John Ashbery

John Ashbery

Parallel Movement of the Hands (1)

Don’t put me on the desk.
I was afraid I was going to die very soon,
on a paper spree. Any nice person will
die very shortly. It doesn’t really fit.
A missing dog or donkey (registered)
does the American state police talk show
no favors, just as in the past you coaxed
belligerent sweetness from the hedge and then
it was gone. Color? Why no color?
What did you expect from the microtonal
overlap of minutes? And then when it
did stand up, it was like nothing you ever imagined.

There was an unshapely tuft where the chimes rang
and forever after it was solid wall.
nothing so became it as its tiresome
leave-taking. We were all pretty much
dispatched to our different sectors when the truth
happened, and bombed yet again.

What registers no vibration can’t
expect to be named a consequence
or co-respondent if the peaceful enemy is really
coming back to engage the shares that were laid down
ages ago and are now indistinguishable
from gaps in the truth. See here,
it seems to say, this is consequence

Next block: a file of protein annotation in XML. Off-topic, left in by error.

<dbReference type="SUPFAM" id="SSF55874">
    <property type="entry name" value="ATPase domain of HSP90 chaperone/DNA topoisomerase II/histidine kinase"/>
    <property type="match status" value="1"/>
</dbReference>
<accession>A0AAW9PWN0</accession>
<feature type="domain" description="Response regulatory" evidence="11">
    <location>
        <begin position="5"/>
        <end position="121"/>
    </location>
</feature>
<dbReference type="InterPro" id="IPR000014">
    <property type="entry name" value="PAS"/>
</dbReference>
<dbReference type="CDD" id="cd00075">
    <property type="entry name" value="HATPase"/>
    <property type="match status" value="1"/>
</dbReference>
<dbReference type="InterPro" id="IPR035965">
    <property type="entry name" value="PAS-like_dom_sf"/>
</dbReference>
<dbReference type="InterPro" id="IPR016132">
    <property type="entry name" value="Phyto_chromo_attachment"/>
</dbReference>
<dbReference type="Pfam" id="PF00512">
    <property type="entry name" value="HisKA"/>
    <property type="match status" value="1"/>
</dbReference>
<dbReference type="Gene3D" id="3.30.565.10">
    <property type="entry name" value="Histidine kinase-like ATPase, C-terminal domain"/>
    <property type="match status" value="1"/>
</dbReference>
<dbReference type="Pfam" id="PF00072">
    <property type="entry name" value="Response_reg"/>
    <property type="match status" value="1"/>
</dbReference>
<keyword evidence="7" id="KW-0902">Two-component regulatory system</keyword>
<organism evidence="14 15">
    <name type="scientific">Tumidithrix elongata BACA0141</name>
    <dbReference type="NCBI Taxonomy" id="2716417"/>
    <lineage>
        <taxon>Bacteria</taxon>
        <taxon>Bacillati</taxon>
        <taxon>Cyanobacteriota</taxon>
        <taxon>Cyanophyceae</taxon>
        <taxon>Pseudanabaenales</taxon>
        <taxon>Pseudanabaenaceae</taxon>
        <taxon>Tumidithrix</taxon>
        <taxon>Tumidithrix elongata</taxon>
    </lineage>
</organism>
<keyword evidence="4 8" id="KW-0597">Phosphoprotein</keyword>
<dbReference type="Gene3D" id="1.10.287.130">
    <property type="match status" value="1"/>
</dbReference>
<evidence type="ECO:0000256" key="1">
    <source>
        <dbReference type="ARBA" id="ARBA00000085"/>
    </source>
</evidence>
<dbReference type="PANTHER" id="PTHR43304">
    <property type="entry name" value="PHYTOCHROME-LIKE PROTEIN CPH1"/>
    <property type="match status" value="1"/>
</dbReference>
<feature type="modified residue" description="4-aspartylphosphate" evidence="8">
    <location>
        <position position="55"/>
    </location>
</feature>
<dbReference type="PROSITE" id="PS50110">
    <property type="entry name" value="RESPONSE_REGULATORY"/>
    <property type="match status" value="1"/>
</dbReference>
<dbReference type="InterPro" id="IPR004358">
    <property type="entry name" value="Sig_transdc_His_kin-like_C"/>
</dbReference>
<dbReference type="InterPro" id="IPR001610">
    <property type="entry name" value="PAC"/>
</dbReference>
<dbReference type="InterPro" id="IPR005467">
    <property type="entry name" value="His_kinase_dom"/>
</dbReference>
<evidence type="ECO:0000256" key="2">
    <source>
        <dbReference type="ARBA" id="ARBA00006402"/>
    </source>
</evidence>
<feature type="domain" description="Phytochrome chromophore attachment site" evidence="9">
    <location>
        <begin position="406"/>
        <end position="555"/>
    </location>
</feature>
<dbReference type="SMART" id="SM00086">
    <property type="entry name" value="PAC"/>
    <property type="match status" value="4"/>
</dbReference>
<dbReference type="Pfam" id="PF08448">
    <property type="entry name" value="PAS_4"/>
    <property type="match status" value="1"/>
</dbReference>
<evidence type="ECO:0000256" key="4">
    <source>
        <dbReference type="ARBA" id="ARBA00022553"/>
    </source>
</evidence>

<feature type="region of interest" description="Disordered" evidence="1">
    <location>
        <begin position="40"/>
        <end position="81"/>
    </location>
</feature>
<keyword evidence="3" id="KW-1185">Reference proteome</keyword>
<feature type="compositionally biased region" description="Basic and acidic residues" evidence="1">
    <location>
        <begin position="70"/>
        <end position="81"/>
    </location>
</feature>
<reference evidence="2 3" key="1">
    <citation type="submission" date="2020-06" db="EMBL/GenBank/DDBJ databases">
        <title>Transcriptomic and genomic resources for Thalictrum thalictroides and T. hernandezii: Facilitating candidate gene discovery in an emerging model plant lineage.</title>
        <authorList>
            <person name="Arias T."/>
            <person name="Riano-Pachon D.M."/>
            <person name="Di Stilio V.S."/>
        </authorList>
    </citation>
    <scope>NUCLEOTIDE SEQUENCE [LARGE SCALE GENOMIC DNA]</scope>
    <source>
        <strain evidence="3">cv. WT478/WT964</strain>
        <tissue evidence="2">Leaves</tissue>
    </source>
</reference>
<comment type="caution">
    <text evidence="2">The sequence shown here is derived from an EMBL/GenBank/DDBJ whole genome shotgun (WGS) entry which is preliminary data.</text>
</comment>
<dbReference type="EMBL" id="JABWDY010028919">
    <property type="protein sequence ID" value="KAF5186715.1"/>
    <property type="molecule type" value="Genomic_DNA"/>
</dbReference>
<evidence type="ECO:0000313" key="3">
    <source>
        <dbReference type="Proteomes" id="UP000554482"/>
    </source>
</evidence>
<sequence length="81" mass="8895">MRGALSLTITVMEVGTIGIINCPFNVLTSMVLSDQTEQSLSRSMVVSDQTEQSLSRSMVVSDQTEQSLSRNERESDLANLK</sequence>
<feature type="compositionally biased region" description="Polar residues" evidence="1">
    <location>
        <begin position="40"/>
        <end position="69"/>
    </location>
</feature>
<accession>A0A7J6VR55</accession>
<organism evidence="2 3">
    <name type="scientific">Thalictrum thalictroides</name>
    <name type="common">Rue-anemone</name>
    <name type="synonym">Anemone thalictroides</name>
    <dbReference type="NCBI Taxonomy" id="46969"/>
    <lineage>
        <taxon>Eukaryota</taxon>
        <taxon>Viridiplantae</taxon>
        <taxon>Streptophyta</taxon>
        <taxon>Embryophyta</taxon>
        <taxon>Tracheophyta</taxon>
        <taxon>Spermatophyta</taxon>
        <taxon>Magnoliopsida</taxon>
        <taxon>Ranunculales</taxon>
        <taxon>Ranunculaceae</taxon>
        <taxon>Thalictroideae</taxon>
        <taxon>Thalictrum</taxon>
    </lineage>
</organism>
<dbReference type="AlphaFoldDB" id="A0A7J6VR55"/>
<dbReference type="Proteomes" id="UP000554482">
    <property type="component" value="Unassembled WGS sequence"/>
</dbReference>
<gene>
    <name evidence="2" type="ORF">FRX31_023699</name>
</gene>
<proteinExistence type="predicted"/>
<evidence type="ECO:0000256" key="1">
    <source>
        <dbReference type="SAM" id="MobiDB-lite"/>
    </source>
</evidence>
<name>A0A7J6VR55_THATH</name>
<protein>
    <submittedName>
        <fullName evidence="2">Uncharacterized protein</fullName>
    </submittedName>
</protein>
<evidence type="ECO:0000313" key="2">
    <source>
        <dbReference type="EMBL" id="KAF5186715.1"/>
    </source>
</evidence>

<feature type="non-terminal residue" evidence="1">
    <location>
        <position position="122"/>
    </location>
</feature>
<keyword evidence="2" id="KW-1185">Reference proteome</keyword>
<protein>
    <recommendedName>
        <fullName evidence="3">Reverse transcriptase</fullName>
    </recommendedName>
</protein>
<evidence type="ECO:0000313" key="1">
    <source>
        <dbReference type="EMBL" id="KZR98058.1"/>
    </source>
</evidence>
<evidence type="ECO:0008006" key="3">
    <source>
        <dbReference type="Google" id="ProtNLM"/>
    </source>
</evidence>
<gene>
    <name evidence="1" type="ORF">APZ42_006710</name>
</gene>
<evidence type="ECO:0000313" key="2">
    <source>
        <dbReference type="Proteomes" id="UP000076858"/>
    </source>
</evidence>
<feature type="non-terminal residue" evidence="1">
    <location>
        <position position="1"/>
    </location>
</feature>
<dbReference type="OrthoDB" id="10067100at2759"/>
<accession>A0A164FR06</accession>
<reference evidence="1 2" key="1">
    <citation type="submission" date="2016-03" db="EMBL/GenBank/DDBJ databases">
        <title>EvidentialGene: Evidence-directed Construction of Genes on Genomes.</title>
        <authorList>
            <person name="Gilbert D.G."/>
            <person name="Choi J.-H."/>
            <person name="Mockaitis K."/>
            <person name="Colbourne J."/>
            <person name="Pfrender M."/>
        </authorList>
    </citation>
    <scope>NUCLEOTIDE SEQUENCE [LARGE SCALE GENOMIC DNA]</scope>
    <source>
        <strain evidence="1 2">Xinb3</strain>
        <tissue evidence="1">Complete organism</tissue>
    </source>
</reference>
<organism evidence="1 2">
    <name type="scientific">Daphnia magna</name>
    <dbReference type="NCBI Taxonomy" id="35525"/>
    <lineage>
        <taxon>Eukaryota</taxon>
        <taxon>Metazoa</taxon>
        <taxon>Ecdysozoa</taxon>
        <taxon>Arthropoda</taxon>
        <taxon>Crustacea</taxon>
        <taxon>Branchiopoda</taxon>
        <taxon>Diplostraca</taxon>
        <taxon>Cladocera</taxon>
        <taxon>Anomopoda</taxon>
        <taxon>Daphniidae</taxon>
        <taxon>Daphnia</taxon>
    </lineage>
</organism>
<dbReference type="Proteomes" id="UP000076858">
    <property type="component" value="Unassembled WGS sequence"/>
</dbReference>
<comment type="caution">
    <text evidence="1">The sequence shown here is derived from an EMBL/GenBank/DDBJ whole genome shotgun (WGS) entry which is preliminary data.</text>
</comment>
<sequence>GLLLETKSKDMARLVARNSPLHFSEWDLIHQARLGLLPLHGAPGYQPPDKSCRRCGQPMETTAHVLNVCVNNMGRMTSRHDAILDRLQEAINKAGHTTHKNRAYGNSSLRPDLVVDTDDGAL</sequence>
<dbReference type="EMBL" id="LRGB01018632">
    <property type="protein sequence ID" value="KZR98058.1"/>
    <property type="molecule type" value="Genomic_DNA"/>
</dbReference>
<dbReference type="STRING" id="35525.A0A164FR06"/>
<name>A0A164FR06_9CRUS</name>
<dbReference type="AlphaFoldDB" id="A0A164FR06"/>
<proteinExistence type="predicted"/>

(though inconsequential) and all of what was first
only by dreaming itself into position.

It’s funny about dreams; they
happen pretty much everywhere. That’s why
you can’t ever be sure you’re in one,
or out of it; why the rules of assembly
never apply to you in the present, only later
when the color of time being is finished anyway.

This poem is published with the permission of Carcanet Press. Excerpted from Parallel Movement of the Hands: Five Unfinished Longer Works (Carcanet, 2021).

JOHN ASHBERY was an American poet who published more than 20 books, the most recent of which, Parallel Movement of the Hands: Five Unfinished Longer Works (Carcanet, 2021), collects five long, serial poems which the poet left unfinished and will become part of his archive at Harvard University’s Haughton Library.